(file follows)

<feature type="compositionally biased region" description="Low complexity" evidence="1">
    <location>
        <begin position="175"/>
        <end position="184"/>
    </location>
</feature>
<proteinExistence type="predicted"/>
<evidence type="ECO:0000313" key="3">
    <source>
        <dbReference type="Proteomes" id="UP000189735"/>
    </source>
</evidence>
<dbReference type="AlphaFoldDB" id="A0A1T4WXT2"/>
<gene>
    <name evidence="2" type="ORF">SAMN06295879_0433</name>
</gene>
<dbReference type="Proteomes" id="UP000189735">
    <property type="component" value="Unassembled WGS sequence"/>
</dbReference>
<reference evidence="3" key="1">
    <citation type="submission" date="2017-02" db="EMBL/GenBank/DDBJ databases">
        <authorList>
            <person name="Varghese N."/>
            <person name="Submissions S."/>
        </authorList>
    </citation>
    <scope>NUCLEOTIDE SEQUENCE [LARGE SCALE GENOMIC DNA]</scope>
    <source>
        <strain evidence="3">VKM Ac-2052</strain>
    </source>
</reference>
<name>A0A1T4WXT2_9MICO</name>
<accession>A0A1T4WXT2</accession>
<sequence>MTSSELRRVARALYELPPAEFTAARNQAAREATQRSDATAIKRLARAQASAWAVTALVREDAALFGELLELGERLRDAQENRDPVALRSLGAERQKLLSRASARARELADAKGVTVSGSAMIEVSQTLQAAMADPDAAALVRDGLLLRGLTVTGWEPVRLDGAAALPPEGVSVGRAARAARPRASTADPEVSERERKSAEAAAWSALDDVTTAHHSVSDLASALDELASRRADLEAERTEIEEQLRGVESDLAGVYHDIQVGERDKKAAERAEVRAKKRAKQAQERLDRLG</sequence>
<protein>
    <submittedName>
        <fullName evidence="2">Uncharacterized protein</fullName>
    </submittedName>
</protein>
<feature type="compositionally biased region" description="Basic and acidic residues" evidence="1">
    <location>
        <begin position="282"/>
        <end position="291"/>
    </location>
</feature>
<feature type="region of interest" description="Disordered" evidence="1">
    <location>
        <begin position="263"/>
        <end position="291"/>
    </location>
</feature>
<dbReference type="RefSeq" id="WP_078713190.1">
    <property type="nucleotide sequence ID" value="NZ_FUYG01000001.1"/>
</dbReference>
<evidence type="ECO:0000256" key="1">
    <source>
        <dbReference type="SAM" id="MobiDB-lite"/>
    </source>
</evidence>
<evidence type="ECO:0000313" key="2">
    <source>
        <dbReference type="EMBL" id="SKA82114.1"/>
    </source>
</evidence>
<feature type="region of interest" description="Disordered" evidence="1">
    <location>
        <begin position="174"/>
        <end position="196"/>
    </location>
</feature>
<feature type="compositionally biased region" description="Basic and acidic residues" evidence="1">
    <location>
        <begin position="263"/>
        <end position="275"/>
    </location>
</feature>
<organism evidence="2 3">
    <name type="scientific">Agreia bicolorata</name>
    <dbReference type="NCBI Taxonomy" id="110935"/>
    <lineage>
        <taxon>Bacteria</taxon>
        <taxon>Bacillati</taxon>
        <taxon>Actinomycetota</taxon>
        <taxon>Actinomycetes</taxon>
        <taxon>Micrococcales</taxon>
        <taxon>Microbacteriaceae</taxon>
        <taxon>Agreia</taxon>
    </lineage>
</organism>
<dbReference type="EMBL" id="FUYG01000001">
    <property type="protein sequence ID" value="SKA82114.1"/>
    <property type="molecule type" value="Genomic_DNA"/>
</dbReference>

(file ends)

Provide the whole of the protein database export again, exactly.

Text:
<feature type="compositionally biased region" description="Low complexity" evidence="1">
    <location>
        <begin position="175"/>
        <end position="184"/>
    </location>
</feature>
<proteinExistence type="predicted"/>
<evidence type="ECO:0000313" key="3">
    <source>
        <dbReference type="Proteomes" id="UP000189735"/>
    </source>
</evidence>
<dbReference type="AlphaFoldDB" id="A0A1T4WXT2"/>
<gene>
    <name evidence="2" type="ORF">SAMN06295879_0433</name>
</gene>
<dbReference type="Proteomes" id="UP000189735">
    <property type="component" value="Unassembled WGS sequence"/>
</dbReference>
<reference evidence="3" key="1">
    <citation type="submission" date="2017-02" db="EMBL/GenBank/DDBJ databases">
        <authorList>
            <person name="Varghese N."/>
            <person name="Submissions S."/>
        </authorList>
    </citation>
    <scope>NUCLEOTIDE SEQUENCE [LARGE SCALE GENOMIC DNA]</scope>
    <source>
        <strain evidence="3">VKM Ac-2052</strain>
    </source>
</reference>
<name>A0A1T4WXT2_9MICO</name>
<accession>A0A1T4WXT2</accession>
<sequence>MTSSELRRVARALYELPPAEFTAARNQAAREATQRSDATAIKRLARAQASAWAVTALVREDAALFGELLELGERLRDAQENRDPVALRSLGAERQKLLSRASARARELADAKGVTVSGSAMIEVSQTLQAAMADPDAAALVRDGLLLRGLTVTGWEPVRLDGAAALPPEGVSVGRAARAARPRASTADPEVSERERKSAEAAAWSALDDVTTAHHSVSDLASALDELASRRADLEAERTEIEEQLRGVESDLAGVYHDIQVGERDKKAAERAEVRAKKRAKQAQERLDRLG</sequence>
<protein>
    <submittedName>
        <fullName evidence="2">Uncharacterized protein</fullName>
    </submittedName>
</protein>
<feature type="compositionally biased region" description="Basic and acidic residues" evidence="1">
    <location>
        <begin position="282"/>
        <end position="291"/>
    </location>
</feature>
<feature type="region of interest" description="Disordered" evidence="1">
    <location>
        <begin position="263"/>
        <end position="291"/>
    </location>
</feature>
<dbReference type="RefSeq" id="WP_078713190.1">
    <property type="nucleotide sequence ID" value="NZ_FUYG01000001.1"/>
</dbReference>
<evidence type="ECO:0000256" key="1">
    <source>
        <dbReference type="SAM" id="MobiDB-lite"/>
    </source>
</evidence>
<evidence type="ECO:0000313" key="2">
    <source>
        <dbReference type="EMBL" id="SKA82114.1"/>
    </source>
</evidence>
<feature type="region of interest" description="Disordered" evidence="1">
    <location>
        <begin position="174"/>
        <end position="196"/>
    </location>
</feature>
<feature type="compositionally biased region" description="Basic and acidic residues" evidence="1">
    <location>
        <begin position="263"/>
        <end position="275"/>
    </location>
</feature>
<organism evidence="2 3">
    <name type="scientific">Agreia bicolorata</name>
    <dbReference type="NCBI Taxonomy" id="110935"/>
    <lineage>
        <taxon>Bacteria</taxon>
        <taxon>Bacillati</taxon>
        <taxon>Actinomycetota</taxon>
        <taxon>Actinomycetes</taxon>
        <taxon>Micrococcales</taxon>
        <taxon>Microbacteriaceae</taxon>
        <taxon>Agreia</taxon>
    </lineage>
</organism>
<dbReference type="EMBL" id="FUYG01000001">
    <property type="protein sequence ID" value="SKA82114.1"/>
    <property type="molecule type" value="Genomic_DNA"/>
</dbReference>